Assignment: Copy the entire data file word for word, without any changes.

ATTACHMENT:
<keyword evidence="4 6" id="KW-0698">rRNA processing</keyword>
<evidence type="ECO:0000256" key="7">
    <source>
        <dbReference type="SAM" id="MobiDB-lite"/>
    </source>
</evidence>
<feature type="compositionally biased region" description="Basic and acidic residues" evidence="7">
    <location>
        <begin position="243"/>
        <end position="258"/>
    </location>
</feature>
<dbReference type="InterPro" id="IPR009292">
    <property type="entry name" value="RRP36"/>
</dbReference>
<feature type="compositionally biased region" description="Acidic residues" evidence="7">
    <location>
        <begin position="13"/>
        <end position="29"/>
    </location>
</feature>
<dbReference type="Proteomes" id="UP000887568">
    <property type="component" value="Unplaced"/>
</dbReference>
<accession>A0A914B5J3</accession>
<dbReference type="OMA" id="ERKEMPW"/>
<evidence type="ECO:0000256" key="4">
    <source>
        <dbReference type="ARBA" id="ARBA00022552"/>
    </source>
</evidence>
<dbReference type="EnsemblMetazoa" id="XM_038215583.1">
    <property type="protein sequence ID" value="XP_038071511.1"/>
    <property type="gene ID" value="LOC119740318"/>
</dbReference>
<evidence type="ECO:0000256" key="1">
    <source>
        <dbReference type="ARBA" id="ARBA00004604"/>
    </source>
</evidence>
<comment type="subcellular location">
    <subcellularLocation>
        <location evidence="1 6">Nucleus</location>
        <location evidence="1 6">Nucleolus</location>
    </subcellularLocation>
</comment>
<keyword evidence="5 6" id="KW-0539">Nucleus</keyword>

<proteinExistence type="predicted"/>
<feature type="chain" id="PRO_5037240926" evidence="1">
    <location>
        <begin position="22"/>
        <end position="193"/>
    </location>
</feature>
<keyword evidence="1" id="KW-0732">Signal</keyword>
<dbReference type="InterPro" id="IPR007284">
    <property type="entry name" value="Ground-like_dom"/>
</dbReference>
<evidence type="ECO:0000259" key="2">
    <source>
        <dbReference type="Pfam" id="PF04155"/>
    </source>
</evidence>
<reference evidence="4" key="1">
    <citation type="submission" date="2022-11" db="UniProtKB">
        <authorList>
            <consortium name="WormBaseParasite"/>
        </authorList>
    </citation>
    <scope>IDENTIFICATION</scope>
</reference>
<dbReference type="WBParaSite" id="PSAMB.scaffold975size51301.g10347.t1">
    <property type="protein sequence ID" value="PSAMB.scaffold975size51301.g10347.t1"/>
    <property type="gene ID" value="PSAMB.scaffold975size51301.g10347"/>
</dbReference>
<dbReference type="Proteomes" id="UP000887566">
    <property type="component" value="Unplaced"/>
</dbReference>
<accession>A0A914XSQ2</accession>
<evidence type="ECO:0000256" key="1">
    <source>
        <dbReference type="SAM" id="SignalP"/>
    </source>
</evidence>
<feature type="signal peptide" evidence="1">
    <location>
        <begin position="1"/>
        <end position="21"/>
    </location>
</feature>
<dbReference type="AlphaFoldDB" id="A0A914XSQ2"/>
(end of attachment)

<keyword evidence="4 6" id="KW-0698">rRNA processing</keyword>
<evidence type="ECO:0000256" key="7">
    <source>
        <dbReference type="SAM" id="MobiDB-lite"/>
    </source>
</evidence>
<feature type="compositionally biased region" description="Basic and acidic residues" evidence="7">
    <location>
        <begin position="243"/>
        <end position="258"/>
    </location>
</feature>
<dbReference type="InterPro" id="IPR009292">
    <property type="entry name" value="RRP36"/>
</dbReference>
<feature type="compositionally biased region" description="Acidic residues" evidence="7">
    <location>
        <begin position="13"/>
        <end position="29"/>
    </location>
</feature>
<dbReference type="Proteomes" id="UP000887568">
    <property type="component" value="Unplaced"/>
</dbReference>
<accession>A0A914B5J3</accession>
<dbReference type="OMA" id="ERKEMPW"/>
<evidence type="ECO:0000256" key="4">
    <source>
        <dbReference type="ARBA" id="ARBA00022552"/>
    </source>
</evidence>
<dbReference type="EnsemblMetazoa" id="XM_038215583.1">
    <property type="protein sequence ID" value="XP_038071511.1"/>
    <property type="gene ID" value="LOC119740318"/>
</dbReference>
<evidence type="ECO:0000256" key="1">
    <source>
        <dbReference type="ARBA" id="ARBA00004604"/>
    </source>
</evidence>
<comment type="subcellular location">
    <subcellularLocation>
        <location evidence="1 6">Nucleus</location>
        <location evidence="1 6">Nucleolus</location>
    </subcellularLocation>
</comment>
<keyword evidence="5 6" id="KW-0539">Nucleus</keyword>

<proteinExistence type="predicted"/>
<feature type="chain" id="PRO_5037240926" evidence="1">
    <location>
        <begin position="22"/>
        <end position="193"/>
    </location>
</feature>
<keyword evidence="1" id="KW-0732">Signal</keyword>
<dbReference type="InterPro" id="IPR007284">
    <property type="entry name" value="Ground-like_dom"/>
</dbReference>
<evidence type="ECO:0000259" key="2">
    <source>
        <dbReference type="Pfam" id="PF04155"/>
    </source>
</evidence>
<reference evidence="4" key="1">
    <citation type="submission" date="2022-11" db="UniProtKB">
        <authorList>
            <consortium name="WormBaseParasite"/>
        </authorList>
    </citation>
    <scope>IDENTIFICATION</scope>
</reference>
<dbReference type="WBParaSite" id="PSAMB.scaffold975size51301.g10347.t1">
    <property type="protein sequence ID" value="PSAMB.scaffold975size51301.g10347.t1"/>
    <property type="gene ID" value="PSAMB.scaffold975size51301.g10347"/>
</dbReference>
<dbReference type="Proteomes" id="UP000887566">
    <property type="component" value="Unplaced"/>
</dbReference>
<accession>A0A914XSQ2</accession>
<evidence type="ECO:0000256" key="1">
    <source>
        <dbReference type="SAM" id="SignalP"/>
    </source>
</evidence>
<feature type="signal peptide" evidence="1">
    <location>
        <begin position="1"/>
        <end position="21"/>
    </location>
</feature>
<dbReference type="AlphaFoldDB" id="A0A914XSQ2"/>